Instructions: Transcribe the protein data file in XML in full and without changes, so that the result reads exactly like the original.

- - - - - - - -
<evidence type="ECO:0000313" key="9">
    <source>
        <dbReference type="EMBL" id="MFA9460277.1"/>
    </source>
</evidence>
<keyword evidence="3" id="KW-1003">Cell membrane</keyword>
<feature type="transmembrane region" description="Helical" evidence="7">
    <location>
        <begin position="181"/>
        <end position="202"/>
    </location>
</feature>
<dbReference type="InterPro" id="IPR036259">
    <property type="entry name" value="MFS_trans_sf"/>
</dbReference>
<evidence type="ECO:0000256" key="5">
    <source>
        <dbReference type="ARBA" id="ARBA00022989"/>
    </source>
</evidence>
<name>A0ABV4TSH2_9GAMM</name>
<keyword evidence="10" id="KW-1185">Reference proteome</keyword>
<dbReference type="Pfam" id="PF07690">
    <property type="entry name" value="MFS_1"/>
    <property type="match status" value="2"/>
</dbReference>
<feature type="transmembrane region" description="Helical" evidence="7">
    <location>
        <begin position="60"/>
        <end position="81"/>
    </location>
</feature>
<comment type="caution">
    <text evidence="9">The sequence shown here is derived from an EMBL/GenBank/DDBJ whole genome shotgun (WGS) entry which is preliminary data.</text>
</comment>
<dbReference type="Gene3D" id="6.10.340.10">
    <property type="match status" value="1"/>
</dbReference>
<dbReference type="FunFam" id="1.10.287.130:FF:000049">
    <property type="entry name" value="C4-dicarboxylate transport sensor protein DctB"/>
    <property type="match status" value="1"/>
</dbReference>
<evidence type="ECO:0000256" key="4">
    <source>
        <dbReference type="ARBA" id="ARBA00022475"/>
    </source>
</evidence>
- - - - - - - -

<evidence type="ECO:0000313" key="9">
    <source>
        <dbReference type="EMBL" id="MFA9460277.1"/>
    </source>
</evidence>
<keyword evidence="3" id="KW-1003">Cell membrane</keyword>
<feature type="transmembrane region" description="Helical" evidence="7">
    <location>
        <begin position="181"/>
        <end position="202"/>
    </location>
</feature>
<dbReference type="InterPro" id="IPR036259">
    <property type="entry name" value="MFS_trans_sf"/>
</dbReference>
<evidence type="ECO:0000256" key="5">
    <source>
        <dbReference type="ARBA" id="ARBA00022989"/>
    </source>
</evidence>
<name>A0ABV4TSH2_9GAMM</name>
<keyword evidence="10" id="KW-1185">Reference proteome</keyword>
<dbReference type="Pfam" id="PF07690">
    <property type="entry name" value="MFS_1"/>
    <property type="match status" value="2"/>
</dbReference>
<feature type="transmembrane region" description="Helical" evidence="7">
    <location>
        <begin position="60"/>
        <end position="81"/>
    </location>
</feature>
<comment type="caution">
    <text evidence="9">The sequence shown here is derived from an EMBL/GenBank/DDBJ whole genome shotgun (WGS) entry which is preliminary data.</text>
</comment>
<dbReference type="Gene3D" id="6.10.340.10">
    <property type="match status" value="1"/>
</dbReference>
<dbReference type="FunFam" id="1.10.287.130:FF:000049">
    <property type="entry name" value="C4-dicarboxylate transport sensor protein DctB"/>
    <property type="match status" value="1"/>
</dbReference>
<evidence type="ECO:0000256" key="4">
    <source>
        <dbReference type="ARBA" id="ARBA00022475"/>
    </source>
</evidence>